One further complication should be mentioned. It appears that Parcels 14G (6 acres) and 14H (2 acres) of Estate John's Folly were acquired by Gustave Bornn many years ago from A. L. or Sara James and Henrietta Jensen, respectively, and were in turn conveyed by him and his wife to Herman O. Creque by their deed of June 8, 1927. As we have already indicated, Herman O. Creque and his wife conveyed these two parcels of Estate John's Folly to Fritz Allen Smith by deed dated November 5, 1947. However, no reference to Parcels 14G and 14H of Estate John's Folly appears in the district court proceeding and decree of August 14, 1961 or in the subsequent deed from Lucy Matthias Smith to the plaintiffs, although, as we have seen, a reference to the sale of 8 acres of Estate John's Folly as well as 20 acres of Estate Friise does appear in the option agreement of October 12, 1956 between Fritz Allen Smith and the plaintiffs. It does appear from the testimony, however, that Sara James and Henrietta Jensen each lived, many years ago, in houses situated on the northwest side of the old public road in what the plaintiffs now claim as their property and describe as Parcel No. 1 of Estate Friise. This parcel adjoins on its southwestern side what is admittedly a part of Estate John's Folly and it may well be that these two parcels of land, having been incorporated by the plaintiffs' predecessors in title into Estate Friise, were ignored as separate parcels in the Wells survey and in the conveyance to the plaintiffs. Surveyor Wells testified in this connection that "I never found Parcels 14G and H that belonged to Mrs. Smith. * * * I never found where they are."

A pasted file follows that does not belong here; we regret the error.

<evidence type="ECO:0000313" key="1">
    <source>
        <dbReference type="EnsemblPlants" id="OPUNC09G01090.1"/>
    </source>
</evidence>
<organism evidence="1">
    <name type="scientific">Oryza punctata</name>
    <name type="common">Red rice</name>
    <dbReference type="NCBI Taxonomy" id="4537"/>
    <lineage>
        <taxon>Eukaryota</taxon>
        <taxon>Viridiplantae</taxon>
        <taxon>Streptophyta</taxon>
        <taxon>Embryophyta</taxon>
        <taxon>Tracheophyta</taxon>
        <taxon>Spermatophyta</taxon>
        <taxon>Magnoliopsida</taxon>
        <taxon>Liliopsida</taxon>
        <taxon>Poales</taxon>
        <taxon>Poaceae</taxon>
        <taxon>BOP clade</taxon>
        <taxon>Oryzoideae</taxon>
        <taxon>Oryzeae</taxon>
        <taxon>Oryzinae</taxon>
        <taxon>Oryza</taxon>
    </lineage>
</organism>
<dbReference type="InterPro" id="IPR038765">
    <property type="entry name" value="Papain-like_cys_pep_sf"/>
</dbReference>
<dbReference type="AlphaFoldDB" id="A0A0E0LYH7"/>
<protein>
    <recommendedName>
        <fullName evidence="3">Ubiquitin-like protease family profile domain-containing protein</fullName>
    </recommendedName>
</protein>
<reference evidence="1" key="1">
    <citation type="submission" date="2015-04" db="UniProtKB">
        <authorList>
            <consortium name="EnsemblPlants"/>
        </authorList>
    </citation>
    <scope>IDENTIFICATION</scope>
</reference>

We turn then to the disputed tract of six acres which lies between the old public road and the sea in the southeasternmost portion of what the plaintiffs claim as Parcel No. 1 of Estate Friise and which the defendants claim as part of Parcel 14I of Estate John's Folly. The recorded title to Parcel 14I begins with a deed from D. Evans and others to Henry James dated July 28, 1871. Henry James was drowned at sea in 1891. It appears from the undisputed evidence and the district court found that the disputed tract was occupied by Johanna James, the widow of Henry James, from 1891 until her death on November 1, 1935. There she lived amidst a large family of children and grandchildren; there she cultivated a garden, and there she was buried. On the tract near where her house stood is a well which is known locally as the John's Folly Well. The northeast boundary of the disputed tract on which Johanna James lived follows an ancient fence running on a direct line from a small rocky islet in the sea called "Almond Rock" to an ancient hardwood post on the side of the old public road. The overwhelming weight of the evidence is that this line is a part of the ancient boundary between Estates Friise and John's Folly and that the disputed tract which lies to the southwest of it had always been a part of Estate John's Folly.

All of the defendants claim to derive their title to the various subdivisions of Parcel 14I of Estate John's Folly from Johanna James. Defendant Alexander Meyers is her grandson; defendant Eliza George is the widow (since remarried) of the late Sandford Meyers, another grandson. Defendant Utah Lindo is her great granddaughter. Defendants Robert L. Cheney and Margaret M. Cheney are grantees of Alexander Meyers of a parcel of the land in controversy and defendant the Government of the Virgin Islands is a grantee from Alexander Meyers and Eliza George of a strip of land through the parcel for the relocation of a part of the old public road, an improvement which has since been completed.